There is no way that this candidate should still be on the ballot and the longer she stays there, the longer this issue will remain a millstone around the neck of Justin Trudeau. This was a real “put up or shut up” kind of moment for the Liberal leader, and he failed on that count. And all of this is because someone didn’t do their homework at the start of the campaign. I’ll be curious to see if more cases like this come out but if they do, other leaders would do well to learn from this response and do the opposite. If you’re truly supportive of public health and stopping this pandemic, you can’t have candidates on your slate out there Tweeting anti-vax crap like that. You’d think that would be a bare minimum right now, but hey, maybe some people are so entitled that they think the laws of political gravity don’t apply to them. That could explain a thing or two here.
The latest episode of the Magpie Brûlé podcast is now live. In this episode, Cam & Alise talk the start of the 44th General Election, the attempts at wedge politics at the start of this campaign (and the wedgies it brought), what the current state of polling tell us about how things are going at the beginning, the effect of Tuesdays election result in Nova Scotia and a couple last words with some rare praise for Doug Ford and the photo of Erin O’Toole that everyone is talking about. You can listen to it below, download it on Apple Podcasts or wherever you download the finest podcasts.
During an election everyone has their strategies, their bases, their places for growth and the people they are trying to attract. Those competing priorities can create some very awkward and uncomfortable situations and decisions for parties to make, or to try to avoid making at all costs. When it comes to the social conservative movement and the issues that motivate them, this has been an ongoing problem for the Conservative Party. They depend on them for money and volunteers, and in turn allow their MPs to push for greater restriction on abortions and push against measures to support the LGBTQ+ community. But at the same time, they try to distance themselves from that, saying they are tolerant and aren’t out to limit the rights of those. Heck, here was Erin O’Toole trying to walk this tight rope publicly last night in Quebec:
That’s quite the statement, but not for the reasons why Mr. O’Toole would hope. First, he admits that his party has a problem with “not always being clear about its position on social issues”, which is true. For as much as Conservatives complain loudly about being tarred with the old “hidden agenda” attacks, those exist because they aren’t clear on these matters and try to have their cake and eat it too. His apparent response to this was to be “clear” now with everyone; he’s pro-choice. And he’s always been pro-choice. Sure, that’s fine. I don’t deny that Mr. O’Toole himself may be pro-choice, but is that personal belief trickling down to the party in which he leads? Well more clarity on that story started to come out last night and, shockingly, there seems to be a fair bit he’s not being clear about again:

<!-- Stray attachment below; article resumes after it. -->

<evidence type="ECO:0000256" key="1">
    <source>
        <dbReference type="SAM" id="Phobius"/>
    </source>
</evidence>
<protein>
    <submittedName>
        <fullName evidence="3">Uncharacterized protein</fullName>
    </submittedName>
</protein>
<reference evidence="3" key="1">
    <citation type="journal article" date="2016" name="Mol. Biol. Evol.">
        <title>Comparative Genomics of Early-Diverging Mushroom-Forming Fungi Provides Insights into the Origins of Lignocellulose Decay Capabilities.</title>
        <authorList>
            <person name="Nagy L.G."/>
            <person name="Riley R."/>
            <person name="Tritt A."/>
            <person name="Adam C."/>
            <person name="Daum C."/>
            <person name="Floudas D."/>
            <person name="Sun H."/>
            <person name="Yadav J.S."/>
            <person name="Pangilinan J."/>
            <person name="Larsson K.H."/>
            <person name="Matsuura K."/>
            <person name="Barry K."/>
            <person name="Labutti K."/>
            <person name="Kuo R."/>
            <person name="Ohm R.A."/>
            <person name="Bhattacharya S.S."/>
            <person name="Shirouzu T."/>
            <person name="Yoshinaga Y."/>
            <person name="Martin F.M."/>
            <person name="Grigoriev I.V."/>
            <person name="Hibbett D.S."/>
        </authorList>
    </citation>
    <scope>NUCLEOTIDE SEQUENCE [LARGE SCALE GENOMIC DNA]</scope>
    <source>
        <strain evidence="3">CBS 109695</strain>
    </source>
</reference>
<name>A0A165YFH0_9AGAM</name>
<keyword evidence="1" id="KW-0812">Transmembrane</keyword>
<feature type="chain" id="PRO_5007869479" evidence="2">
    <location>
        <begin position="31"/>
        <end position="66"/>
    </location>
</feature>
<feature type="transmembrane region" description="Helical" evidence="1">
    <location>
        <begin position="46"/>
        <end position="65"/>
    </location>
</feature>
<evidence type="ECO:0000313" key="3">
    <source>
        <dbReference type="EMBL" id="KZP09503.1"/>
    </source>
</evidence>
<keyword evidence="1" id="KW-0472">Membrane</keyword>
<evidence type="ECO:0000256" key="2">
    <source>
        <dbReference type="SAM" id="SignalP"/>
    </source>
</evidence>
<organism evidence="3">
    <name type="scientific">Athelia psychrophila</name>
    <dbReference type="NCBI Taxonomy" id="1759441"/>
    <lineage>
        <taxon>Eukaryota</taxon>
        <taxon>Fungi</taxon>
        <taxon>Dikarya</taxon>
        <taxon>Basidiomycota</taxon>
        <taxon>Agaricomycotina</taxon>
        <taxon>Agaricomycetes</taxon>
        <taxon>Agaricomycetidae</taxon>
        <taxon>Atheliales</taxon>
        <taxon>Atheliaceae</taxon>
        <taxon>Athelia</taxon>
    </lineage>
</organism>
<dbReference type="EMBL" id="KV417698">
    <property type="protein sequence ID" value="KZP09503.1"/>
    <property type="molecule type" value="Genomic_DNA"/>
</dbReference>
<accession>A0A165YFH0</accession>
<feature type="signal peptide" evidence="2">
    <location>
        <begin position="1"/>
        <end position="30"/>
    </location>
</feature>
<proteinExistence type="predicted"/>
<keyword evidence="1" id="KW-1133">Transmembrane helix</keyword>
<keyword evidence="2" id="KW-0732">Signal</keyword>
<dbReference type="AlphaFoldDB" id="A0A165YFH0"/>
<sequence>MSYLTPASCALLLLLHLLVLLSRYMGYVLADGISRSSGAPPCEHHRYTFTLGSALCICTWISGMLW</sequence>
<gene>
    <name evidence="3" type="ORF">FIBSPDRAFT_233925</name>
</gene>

Oh no, HIDDEN AGENDA!!! So well hidden that it’s right in the party’s platform, behind the glossy cover and Mike Holmes mimicking cover. The CTV story on this covers it well, including the history behind the issue of “Conscience Protection”, as the Conservative platform puts it. Simply put, the Conservatives suggest that medical professionals should be able to deny any service that they are not morally okay with. And by that, it’s not just a matter of having to do the procedure. Those who have been pushing for this take this so far as even to refuse to refer patients from seeking these procedures from any medical professional. What “Conscience Protection” means to those social conservatives is the right to use their morals and beliefs to dictate the medical care that you should get. Doesn’t sound very “pro-choice” does it? What exactly would this apply to? Well here’s a list of procedures that CTV News cited in their reporting, of things that those pushing for this kind of measure have wanted to apply this to:
- Tubal ligations
- Infertility treatment
- Prescription of erectile dysfunction medication and
- Gender re-assignment surgery
- Medically assisted dying
Yep, that’s a pretty long list of procedures and medical treatment that they want to not just perform themselves, but actually prevent their patients for accessing, period. I guess for these “medical professionals”, the beliefs, wishes or views of their patients don’t count into anything here. So what the O’Toole Conservatives platform appears to be suggesting is choice for the medical professionals, but less choice and more bureaucratic barriers to access for patients.
What about any of that is a “pro-choice” position exactly? That’s exactly the kind of thing that progressive parties have warned against when it comes to the Conservatives. You know, that “hidden agenda” that many conservative supporters sneer about. You’d think that if we were getting this all wrong, that the Conservatives would jump at the chance to correct the record and set us all straight, tell us how we’ve got it all wrong. Well CTV News gave the O’Toole Conservatives that chance and here is how that played out, in one concise line:
A party spokesman refused to “speculate” about the change in wording, saying only that “our platform language stands.”Source: CTV news, August 19, 2021